From player to coach: Kreuter gets coaching gig in hometown

sports logoBy Noah Gatsik |

Senior pitcher Max Kreuter’s dream came true when he agreed to become the Dunedin High School baseball team’s pitching and assistant coach.

“This is something I always wanted to do,” Kreuter said. “I always wanted to play for as long as I could, and then once that was over, I really wanted to become involved with coaching in some aspect.”

Kreuter is in his last semester at Flagler College. He transferred from the University of Tampa to Flagler two years ago, finishing out his college career pitching for the Saints. He says he is excited and ready to teach the younger players not only pitching techniques, but everything he has learned along the way during his playing days.

“It’s funny to me, looking back on everything I have learned and done over the years,” Kreuter explained. “If I knew then what I know now I probably would have done some things a little differently. I’m just excited to try and teach and explain to these kids my experience, and hopefully they can take full advantage of it and become the best players they can possibly be.”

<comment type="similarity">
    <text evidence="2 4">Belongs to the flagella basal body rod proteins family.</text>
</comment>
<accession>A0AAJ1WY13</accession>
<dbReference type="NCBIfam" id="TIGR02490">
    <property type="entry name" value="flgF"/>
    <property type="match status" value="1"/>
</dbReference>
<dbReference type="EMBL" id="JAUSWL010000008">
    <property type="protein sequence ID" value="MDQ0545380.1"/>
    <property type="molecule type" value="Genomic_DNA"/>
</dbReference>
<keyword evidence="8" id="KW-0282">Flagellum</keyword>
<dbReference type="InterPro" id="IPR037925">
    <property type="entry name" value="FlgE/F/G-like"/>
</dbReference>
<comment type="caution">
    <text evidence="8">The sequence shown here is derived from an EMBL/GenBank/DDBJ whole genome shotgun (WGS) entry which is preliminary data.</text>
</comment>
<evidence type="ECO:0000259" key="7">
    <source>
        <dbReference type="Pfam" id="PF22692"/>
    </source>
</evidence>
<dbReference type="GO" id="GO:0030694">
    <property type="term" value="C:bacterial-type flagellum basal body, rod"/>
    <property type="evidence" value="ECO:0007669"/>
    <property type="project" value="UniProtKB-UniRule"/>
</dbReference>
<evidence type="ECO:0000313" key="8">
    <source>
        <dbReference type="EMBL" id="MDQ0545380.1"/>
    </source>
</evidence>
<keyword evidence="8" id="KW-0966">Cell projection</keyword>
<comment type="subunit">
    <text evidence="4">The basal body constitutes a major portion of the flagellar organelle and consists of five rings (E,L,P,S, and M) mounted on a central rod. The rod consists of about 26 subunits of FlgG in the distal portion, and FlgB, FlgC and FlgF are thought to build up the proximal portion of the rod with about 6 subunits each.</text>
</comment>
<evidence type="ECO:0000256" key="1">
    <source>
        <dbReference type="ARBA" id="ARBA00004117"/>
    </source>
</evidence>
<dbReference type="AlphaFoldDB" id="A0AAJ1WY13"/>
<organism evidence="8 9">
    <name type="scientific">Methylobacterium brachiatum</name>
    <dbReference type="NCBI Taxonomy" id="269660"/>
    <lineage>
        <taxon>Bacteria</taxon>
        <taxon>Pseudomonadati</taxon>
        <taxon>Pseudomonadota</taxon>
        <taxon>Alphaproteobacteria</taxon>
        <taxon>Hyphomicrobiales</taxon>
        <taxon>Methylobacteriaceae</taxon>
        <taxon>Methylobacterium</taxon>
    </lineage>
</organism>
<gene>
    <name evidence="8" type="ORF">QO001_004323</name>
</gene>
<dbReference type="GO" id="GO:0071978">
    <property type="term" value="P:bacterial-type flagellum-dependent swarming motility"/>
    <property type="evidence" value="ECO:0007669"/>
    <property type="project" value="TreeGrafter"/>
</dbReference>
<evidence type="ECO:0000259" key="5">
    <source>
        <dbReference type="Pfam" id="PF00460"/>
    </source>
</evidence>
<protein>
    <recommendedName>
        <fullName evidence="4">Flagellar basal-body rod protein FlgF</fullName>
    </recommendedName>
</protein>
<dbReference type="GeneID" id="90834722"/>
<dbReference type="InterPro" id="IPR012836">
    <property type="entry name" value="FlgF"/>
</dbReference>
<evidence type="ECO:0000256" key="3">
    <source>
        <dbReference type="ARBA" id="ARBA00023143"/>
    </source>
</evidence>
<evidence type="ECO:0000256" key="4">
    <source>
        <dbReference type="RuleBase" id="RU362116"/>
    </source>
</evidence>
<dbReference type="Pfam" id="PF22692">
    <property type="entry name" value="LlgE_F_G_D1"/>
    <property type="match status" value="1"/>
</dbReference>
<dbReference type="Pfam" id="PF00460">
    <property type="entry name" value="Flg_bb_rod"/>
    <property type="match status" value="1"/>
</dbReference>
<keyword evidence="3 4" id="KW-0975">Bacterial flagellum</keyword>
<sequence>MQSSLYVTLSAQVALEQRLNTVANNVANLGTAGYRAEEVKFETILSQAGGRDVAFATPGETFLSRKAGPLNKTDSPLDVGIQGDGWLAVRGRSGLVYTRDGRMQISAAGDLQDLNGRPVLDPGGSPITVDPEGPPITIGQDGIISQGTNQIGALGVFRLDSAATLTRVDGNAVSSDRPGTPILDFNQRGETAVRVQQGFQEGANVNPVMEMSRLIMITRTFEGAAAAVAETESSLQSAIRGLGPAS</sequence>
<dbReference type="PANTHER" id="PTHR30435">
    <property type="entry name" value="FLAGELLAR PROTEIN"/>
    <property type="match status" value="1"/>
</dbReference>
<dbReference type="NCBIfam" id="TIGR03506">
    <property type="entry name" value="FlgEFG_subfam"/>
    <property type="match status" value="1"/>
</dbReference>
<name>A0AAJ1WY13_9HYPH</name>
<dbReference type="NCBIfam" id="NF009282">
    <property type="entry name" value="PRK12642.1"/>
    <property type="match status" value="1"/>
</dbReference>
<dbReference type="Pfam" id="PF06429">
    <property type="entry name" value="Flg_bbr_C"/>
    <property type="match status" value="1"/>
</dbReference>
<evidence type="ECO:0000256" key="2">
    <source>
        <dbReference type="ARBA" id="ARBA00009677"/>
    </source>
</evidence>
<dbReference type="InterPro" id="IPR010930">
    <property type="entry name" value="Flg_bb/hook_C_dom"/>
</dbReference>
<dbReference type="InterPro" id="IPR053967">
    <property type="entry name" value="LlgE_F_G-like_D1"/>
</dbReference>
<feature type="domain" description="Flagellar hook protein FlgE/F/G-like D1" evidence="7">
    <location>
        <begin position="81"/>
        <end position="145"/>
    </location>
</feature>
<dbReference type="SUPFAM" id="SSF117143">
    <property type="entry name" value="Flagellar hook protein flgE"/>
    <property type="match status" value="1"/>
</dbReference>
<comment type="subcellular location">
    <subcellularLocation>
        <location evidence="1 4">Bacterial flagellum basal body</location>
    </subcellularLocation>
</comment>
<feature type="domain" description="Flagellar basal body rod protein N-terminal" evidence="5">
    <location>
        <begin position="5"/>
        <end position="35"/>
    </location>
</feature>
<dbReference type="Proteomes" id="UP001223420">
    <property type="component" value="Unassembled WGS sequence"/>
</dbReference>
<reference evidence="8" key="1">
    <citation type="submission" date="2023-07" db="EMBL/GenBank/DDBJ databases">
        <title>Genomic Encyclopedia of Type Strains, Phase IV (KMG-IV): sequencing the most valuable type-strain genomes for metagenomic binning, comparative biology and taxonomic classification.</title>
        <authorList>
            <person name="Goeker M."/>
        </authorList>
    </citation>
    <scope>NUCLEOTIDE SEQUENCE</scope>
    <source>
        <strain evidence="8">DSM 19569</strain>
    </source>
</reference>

Dunedin’s head coach Ron Sexton believes bringing in Kreuter will be a big addition to his program.

“Anytime you can bring in a guy with high level experience it’s a good opportunity,” Sexton said. “Our kids now have the unique opportunity to be around a guy that has been through what they are about to go through. I fully expect him to become a mentor and someone these young players will look up to.”

Kreuter played baseball for coach Sexton at Dunedin High School for four years. It is a unique bond the two have created that led Kreuter back to where his career began.

“It’s almost like everything is coming full circle,” Kreuter said. “I’m just thankful that coach Sexton was willing to give me this opportunity, and I can’t wait to get started.”

Coach Sexton believes that Kreuter has what it takes to be a very successful coach.

“He was a natural leader for us during his playing days here,” Sexton said. “He was a two-year captain and always seemed to have the attention and respect from his teammates. It’s those special traits and qualities that I believe will make him not only a successful pitching coach here, but one day an eventual head coach.”

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